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ISAAC WATTS.

VOL II.

W A T T S.

1674-1748.

Born at Southampton-Educated among the Independents-Becomes Tutor to the Son of Slr

John Hartopp-Is received into Sir Thomas Abney's Family–Popularity of his preaching His Work on “The Improvement of tbe Mind'-Death and Burial at Bunhill Fields in London.

The Poems of Dr. Watts were by my recommendation inserted in the late Collection ; the readers of which are to impute to me whatever pleasure or weariness they may find in the perusal of Blackmore, Watts, Pomfret, and Yalden.'

Isaac Watts was born July 17, 1674, at Southampton, where his father, of the same name, kept a boarding-school for young gentlemen, though common report makes him a shoemaker.' He appears, from the narrative of Dr. Gibbons, to have been neither indigent nor illiterate.

Isaac, the eldest of nine children, was given to books from his infancy; and began, we are told, to learn Latin when he was four years old, I suppose at home. He was afterwards taught Latin, Greek, and Hebrew by Mr. Pinhorne, a clergyman, master of the free-school at Southampton, to whom the gratitude of his scholar afterwards inscribed a Latin ode.

1 Johnson was willing to have said still more about Watts :

TO MR. W. SHARP.

Bolt Court, July 7, 1777. Sir,—To the collection of English poets I have recommended the volume of Dr. Watts to be added : his name bas long been held by me In veneration, and I would not willingly be reduced to tell of him only that he was born and died. Yet of his life I know very little, and therefore must pass him in a manner very unworthy of his character, unless some of his friends will favour me with the necessary information. Many of them must be known to you ; and by your influence perhaps I may obtain some instruction. My plan does not exact much; but I wish to distinguish Watts, a man who never wrote but for a good purpose. Be pleased to do for me what you can.

I am, Sir, ac,

SAX. JOHNSON. (Boswell by Croker, ed. 1847, p. 686.) , Common report is here ir: error,

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His proficiency at school was so conspicuous that a subscription was proposed for his support at the university; but he declared his resolution of taking his lot with the Dissenters.' Such he was as every Christian Church would rejoice to have adopted.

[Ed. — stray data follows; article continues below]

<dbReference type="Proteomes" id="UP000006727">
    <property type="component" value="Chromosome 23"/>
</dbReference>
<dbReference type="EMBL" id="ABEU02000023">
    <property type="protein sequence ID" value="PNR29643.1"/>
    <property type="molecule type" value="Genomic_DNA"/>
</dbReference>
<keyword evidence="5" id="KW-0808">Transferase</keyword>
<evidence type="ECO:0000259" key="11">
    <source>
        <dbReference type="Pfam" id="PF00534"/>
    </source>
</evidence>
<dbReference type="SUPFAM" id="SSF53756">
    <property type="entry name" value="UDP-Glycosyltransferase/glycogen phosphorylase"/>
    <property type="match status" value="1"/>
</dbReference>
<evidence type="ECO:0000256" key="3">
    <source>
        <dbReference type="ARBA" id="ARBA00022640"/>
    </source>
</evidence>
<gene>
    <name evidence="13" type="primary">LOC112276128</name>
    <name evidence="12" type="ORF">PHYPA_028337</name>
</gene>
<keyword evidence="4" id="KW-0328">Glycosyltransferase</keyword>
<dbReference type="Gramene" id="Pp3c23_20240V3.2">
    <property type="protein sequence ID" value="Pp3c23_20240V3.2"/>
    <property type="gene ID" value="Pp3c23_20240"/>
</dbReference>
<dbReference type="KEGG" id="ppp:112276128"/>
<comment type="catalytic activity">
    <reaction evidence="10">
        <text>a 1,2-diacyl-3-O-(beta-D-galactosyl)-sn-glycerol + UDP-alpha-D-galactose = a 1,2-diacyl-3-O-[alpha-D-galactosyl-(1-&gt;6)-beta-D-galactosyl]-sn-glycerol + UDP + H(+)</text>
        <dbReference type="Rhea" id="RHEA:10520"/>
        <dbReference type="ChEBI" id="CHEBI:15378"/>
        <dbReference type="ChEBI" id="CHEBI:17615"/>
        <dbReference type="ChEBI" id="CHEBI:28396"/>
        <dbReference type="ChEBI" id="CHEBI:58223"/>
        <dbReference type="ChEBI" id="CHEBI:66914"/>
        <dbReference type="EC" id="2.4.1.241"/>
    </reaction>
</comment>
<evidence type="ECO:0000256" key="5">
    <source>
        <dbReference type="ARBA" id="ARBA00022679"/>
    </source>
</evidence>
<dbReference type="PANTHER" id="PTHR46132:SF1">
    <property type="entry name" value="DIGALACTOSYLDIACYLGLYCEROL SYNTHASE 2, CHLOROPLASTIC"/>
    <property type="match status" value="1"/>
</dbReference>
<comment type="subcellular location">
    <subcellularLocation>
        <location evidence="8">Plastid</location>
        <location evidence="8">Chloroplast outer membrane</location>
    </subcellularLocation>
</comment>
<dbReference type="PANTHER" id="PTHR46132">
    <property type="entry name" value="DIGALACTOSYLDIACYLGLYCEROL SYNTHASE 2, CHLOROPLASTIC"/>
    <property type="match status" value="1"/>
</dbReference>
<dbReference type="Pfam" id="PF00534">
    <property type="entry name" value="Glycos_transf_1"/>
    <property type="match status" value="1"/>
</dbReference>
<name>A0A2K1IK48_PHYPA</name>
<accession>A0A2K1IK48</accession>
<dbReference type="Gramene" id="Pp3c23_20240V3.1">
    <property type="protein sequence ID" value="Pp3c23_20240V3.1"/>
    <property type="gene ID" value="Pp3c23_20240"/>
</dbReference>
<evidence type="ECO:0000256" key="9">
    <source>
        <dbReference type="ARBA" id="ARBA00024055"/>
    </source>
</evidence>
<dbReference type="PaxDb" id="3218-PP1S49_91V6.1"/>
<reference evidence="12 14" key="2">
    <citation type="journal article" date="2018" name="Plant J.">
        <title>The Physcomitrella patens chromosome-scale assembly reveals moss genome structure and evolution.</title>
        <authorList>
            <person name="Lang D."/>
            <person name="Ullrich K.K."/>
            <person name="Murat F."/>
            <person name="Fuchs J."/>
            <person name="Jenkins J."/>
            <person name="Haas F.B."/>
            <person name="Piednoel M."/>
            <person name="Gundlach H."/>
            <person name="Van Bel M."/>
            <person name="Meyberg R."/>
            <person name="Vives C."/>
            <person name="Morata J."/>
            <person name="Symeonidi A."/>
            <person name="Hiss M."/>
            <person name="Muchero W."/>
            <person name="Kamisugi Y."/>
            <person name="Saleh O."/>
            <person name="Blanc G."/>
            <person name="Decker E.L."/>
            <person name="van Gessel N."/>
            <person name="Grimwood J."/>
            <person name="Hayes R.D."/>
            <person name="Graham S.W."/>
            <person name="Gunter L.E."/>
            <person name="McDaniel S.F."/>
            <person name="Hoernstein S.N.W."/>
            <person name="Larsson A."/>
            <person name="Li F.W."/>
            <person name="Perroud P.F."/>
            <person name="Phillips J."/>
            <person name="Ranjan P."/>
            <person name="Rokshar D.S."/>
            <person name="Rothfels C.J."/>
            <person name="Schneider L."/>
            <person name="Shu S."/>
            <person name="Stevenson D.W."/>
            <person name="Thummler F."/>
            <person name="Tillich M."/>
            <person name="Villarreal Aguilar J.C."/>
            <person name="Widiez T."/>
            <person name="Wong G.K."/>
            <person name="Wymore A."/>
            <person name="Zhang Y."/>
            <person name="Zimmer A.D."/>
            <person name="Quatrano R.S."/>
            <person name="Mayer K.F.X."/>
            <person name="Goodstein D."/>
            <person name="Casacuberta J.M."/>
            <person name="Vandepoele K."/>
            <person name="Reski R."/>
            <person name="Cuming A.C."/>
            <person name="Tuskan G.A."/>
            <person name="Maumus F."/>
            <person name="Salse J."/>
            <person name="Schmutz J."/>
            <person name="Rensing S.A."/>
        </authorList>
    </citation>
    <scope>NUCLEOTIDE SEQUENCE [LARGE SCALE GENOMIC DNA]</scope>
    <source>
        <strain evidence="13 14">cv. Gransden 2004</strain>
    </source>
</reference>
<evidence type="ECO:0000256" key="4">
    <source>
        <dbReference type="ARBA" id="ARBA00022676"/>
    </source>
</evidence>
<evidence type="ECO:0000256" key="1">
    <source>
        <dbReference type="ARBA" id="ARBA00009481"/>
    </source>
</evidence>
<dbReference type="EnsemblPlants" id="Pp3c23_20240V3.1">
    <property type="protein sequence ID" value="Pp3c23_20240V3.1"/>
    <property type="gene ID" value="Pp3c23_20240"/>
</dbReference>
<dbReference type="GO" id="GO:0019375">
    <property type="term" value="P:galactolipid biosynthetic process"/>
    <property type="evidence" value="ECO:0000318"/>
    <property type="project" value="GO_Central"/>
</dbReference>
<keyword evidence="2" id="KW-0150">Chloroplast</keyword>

He therefore repaired in 1690 to an academy taught by Mr. Rowe, where he had for his companious and fellow-students Mr. Hughes the poet, and Dr. Horte, afterwards Archbishop of Tuam. Some Latin Essays, supposed to have been written as exercises at this academy, show a degree of knowledge, both philosophical and theological, such as very few attain by a much longer course of study.

He was, as he hiots in his Miscellanies,' a maker of verses from fifteen to fifty, and in his youth be appears to have paid attention to Latin poetry.

His verses to his brother, in the glyconic measure, written when he was seventeen, are remarkably easy and elegant. Some of his other odes are deformed by the Pindaric folly then prevailing and are written with such neglect of all metrical rules as is without example among the ancients ; but his diction, though perhaps not always exactly pure, has such copiousness and splendour as shows that he was but at a very little distance from excel lence.

His method of study was to impress the contents of his books upon his memory by abridging them, and by interleaving them to amplify one system with supplements from another.

With the congregation of his tutor, Mr. Rowe, who were, I believe, Independents, he communicated in his nineteenth year.

At the age of twenty he left the academy, and spent two years in study and devotion at the house of his father, who treated him with great tenderness; and had the bappiness, indulged to few parents, of living to see his son eminent for literature and venerable for piety.'

• His father was a non-conformist, and in the reign of Charles II. was imprisoned for Dosconformity, and on his release was, as his son records, “ forced to leave his family, and live privately in London for two years."-MILNER: Life of Watts, 8vo. 1834, p. 60.

• Mr. Thomas Rowe died in August, 1705 (Milner, p. 89).
• Also Daniel Neale, author of The History of the Puritans.'

• He was "admitted to Mr. T. Rowe's church" in Dec. 1693, as he states himself in some brief notes of his life, printed in Milner, p. 137. Mr. Rowe died in Aug. 1705.

7 His father died 10th Feb. 1786-7.

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